For the record, other costs go into buying a plug-in. An at-home 240-volt charging station is highly recommended because it fully charges the battery in seven hours as opposed to 22.5 hours on a regular 120-volt household outlet. A charging station costs roughly $ 1,500, but a federal tax credit brings it down to around $ 1,000. However, because an EV doesn’t require oil changes and transmission service, you should save more than $ 1,000 in maintenance costs over the lifetime of the vehicle.

Other Reasons to Own an i in Chicago

Besides saving money, owning an i has certain advantages in urban driving. There are disadvantages, too, but they’re not so bad for urbanites.

An Earth Saver: With zero emissions and no need for gasoline, the i makes the Toyota Prius look like a gas hog. The i fits right in with the green agenda of today’s young progressives.

Acceleration: Although tepid for the first 15 feet or so, the i’s acceleration picks up nicely after that, and the i easily keeps up with traffic. At any speed above a crawl, hitting the throttle produces an instant surge, as there’s no waiting for the transmission to downshift. The i’s 0-60 mph time is around 11 seconds, and the top speed is restricted to 81 mph. However, many of Chicago’s trendies rarely leave the city, and the unceasing expressway traffic usually limits speeds to 60 mph or less.

Rear seat room: Legroom is tight for rear passengers, but the vast majority of residents in Chicago’s upscale neighborhoods are childless or have small children.

Parking: Side street parking on the North Side of Chicago is a bigger bear than Brian Urlacher. But with the i, drivers can squeeze into the less-than-full-size spaces that other drivers have to pass up.

Range: With a range of 62 miles (less when using the heat or AC), a Chicagoan could commute to the suburbs and back and not run out of juice. Few Chicago urbanites drive long distances because, once out of the suburbs, the landscape is rural until you reach St. Louis, Milwaukee, or Detroit–cities that many Chicagoans have no desire to visit. For the rare long road trip, they could always rent a car.

Charging Stations: EV drivers in Chicago don’t necessarily have to worry about staying close to home. ChargePoint Network ( provides maps of all the public charging stations in the U.S., including more than 100 current or future stations in Chicago. The number of such stations is expected to mushroom in upcoming years.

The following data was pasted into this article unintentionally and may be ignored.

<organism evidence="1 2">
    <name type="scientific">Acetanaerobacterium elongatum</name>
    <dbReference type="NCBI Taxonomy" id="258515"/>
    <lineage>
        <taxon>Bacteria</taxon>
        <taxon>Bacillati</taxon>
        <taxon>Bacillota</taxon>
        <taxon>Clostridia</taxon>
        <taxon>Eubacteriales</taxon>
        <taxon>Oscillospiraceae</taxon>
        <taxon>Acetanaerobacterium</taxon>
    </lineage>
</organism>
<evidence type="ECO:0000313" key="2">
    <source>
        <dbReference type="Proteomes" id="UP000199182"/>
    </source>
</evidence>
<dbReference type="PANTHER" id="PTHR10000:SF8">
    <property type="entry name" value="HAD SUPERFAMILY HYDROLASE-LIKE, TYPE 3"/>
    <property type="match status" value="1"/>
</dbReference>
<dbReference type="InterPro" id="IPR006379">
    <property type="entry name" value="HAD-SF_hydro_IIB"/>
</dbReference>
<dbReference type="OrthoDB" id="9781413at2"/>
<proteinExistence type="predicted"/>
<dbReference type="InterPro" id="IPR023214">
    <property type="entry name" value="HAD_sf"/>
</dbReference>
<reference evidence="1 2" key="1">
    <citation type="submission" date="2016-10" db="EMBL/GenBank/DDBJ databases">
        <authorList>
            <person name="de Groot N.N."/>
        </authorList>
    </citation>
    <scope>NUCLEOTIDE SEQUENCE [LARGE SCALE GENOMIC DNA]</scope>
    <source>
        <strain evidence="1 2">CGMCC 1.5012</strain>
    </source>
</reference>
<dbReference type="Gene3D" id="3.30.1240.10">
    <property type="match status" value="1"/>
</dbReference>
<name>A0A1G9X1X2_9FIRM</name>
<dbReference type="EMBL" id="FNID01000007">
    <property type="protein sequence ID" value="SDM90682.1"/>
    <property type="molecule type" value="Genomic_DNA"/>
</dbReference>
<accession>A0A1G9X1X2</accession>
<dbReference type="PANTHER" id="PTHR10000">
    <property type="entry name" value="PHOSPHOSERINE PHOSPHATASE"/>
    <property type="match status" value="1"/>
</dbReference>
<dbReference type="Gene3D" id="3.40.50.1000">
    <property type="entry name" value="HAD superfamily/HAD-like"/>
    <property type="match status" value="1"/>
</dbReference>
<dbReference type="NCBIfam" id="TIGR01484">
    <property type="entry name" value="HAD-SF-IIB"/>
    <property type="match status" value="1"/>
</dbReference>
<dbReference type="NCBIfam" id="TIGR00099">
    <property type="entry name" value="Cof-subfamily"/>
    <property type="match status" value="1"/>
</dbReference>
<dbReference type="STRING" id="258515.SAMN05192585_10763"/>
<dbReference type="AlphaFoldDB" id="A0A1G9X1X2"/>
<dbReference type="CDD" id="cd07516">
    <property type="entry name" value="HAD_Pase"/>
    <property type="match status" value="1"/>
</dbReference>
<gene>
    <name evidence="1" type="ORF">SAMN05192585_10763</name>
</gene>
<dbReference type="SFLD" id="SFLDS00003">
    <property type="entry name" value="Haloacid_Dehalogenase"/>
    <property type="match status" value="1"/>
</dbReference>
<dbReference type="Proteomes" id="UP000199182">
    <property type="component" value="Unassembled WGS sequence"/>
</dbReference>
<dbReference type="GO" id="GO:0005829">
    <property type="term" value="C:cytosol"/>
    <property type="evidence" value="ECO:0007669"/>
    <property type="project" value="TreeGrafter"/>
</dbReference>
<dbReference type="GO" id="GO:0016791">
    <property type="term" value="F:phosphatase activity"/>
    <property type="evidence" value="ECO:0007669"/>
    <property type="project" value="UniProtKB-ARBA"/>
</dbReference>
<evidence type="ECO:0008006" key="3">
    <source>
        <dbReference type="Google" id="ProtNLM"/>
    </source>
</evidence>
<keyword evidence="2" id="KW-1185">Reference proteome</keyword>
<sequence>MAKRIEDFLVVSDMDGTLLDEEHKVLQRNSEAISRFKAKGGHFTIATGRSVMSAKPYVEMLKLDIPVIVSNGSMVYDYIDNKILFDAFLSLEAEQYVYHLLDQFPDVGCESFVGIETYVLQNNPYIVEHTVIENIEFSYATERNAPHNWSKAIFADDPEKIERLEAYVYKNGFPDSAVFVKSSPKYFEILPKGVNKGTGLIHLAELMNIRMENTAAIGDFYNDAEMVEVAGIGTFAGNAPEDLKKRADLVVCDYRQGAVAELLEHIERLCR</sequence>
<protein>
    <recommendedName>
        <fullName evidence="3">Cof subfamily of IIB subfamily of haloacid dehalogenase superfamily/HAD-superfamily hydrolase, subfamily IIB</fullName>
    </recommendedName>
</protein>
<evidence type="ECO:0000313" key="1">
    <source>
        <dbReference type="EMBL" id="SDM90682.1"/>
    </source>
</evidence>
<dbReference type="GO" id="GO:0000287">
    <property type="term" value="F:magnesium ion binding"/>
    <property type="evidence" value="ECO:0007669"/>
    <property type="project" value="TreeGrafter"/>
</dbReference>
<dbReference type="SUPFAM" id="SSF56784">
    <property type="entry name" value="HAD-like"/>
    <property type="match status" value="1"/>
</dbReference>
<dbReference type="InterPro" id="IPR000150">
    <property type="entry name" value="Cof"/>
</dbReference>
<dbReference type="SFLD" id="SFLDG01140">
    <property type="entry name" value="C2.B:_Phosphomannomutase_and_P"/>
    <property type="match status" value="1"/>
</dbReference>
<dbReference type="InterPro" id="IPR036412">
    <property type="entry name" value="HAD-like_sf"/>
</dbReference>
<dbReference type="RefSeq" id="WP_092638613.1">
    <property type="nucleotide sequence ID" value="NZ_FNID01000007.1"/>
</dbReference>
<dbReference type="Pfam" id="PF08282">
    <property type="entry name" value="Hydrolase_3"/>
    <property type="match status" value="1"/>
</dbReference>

A bigger concern for urbanites is charging at home. First, you need a garage spot. If you live in a condo or apartment building, with a shared garage, you have to get approval to install a charging station–and somehow pay for the electricity you’re using. Many management companies and condo associations are not yet on board with this new technology.

Putting the i in Other Cities

While the i seems to best suit the aforementioned Chicagoans, it makes sense in other cities and states as well. Mitsubishi began its rollout of the vehicle in January 2012 in California, Oregon, Washington, and Hawaii. The first three of those states are known for their progressive leanings, and all four have large urban populations.

Hawaii outdoes Illinois with a rebate of up to $ 4,500 for EV purchases, and California offers a rebate of up to $ 2,500 (though just $ 1,500 if the car’s range is less than 75 miles). Tennessee offers a $ 2,500 rebate, but only for the first 1,000 qualified vehicles sold in the state.

Other states offer state tax credits, but they’re not always what they’re cracked up to be. West Virginia’s $ 7,500 tax credit is the highest, but all it does is wipe out the state tax money you owe at tax time–that is, above and beyond what was withheld from your paycheck. West Virginia does allow taxpayers to do this for 10 years or until they reach $ 7,500, but most taxpayers will never come close to that figure.
Of course, the $ 7,500 federal tax credit can be used in every state, and the long-term fuel savings would be thousands of dollars no matter where you live. While the Volt ($ 39,125), Leaf ($ 35,200), and Focus Electric ($ 39,995) may never be financially prudent cars to drive, the much-less-expensive i can be a pretty smart choice–especially for Chicago’s North Siders.